The Troubled Life and Loves of Lady Anne Lennard: Illegitimacy, sexuality, and mistressdom at the court of Charles II, 1690-1720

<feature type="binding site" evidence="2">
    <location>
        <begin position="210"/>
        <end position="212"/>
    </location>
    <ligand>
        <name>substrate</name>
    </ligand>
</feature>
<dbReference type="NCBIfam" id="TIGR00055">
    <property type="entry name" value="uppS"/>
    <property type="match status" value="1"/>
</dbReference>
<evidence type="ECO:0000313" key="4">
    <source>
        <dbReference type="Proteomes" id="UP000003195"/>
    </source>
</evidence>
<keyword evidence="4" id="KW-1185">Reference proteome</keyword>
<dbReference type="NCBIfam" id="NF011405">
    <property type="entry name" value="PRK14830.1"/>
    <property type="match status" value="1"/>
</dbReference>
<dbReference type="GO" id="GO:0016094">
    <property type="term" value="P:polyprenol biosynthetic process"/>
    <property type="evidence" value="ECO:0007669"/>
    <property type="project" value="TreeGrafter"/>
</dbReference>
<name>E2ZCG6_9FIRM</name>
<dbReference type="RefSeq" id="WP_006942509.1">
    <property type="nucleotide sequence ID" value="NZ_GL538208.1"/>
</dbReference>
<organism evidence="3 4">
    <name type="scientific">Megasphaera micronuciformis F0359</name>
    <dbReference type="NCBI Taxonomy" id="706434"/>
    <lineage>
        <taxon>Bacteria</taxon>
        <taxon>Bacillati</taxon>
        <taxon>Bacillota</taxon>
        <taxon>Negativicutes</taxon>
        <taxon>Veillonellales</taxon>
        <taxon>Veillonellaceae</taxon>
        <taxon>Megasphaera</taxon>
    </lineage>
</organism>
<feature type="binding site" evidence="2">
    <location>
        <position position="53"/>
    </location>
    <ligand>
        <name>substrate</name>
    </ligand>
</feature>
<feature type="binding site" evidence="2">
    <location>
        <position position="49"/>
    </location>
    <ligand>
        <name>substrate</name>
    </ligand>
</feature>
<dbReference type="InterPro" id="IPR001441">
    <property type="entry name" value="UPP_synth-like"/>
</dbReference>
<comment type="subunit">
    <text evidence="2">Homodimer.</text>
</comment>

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Despite her infamy, the life of Lady Anne Lennard, formally styled the Countess of Sussex, has never received an in-depth examination. As the natural daughter of King Charles II of England born via his mistress Barbara Palmer, formally styled the Duchess of Cleveland, Lady Anne provides an avenue to examine illegitimate children, paternity, sexuality, marriage, dowry, economic security, and mistresses in early modern England. Through the analysis of three trials, filed in the Chancery court and the House of Lords, between 1690 and 1720, this thesis demonstrates that despite the possession, practice and performance of illicit sexual behaviours by Barbara Palmer her status as an elite woman allowed her to maintain access to material and symbolic capital, and manufacture the same resources for her daughter, Lady Anne. This highlights that despite previous notions of the rigidity of female reputation in the early modern period, women in the upper echelons of society maintained their social agency in instances where they contravened social convention.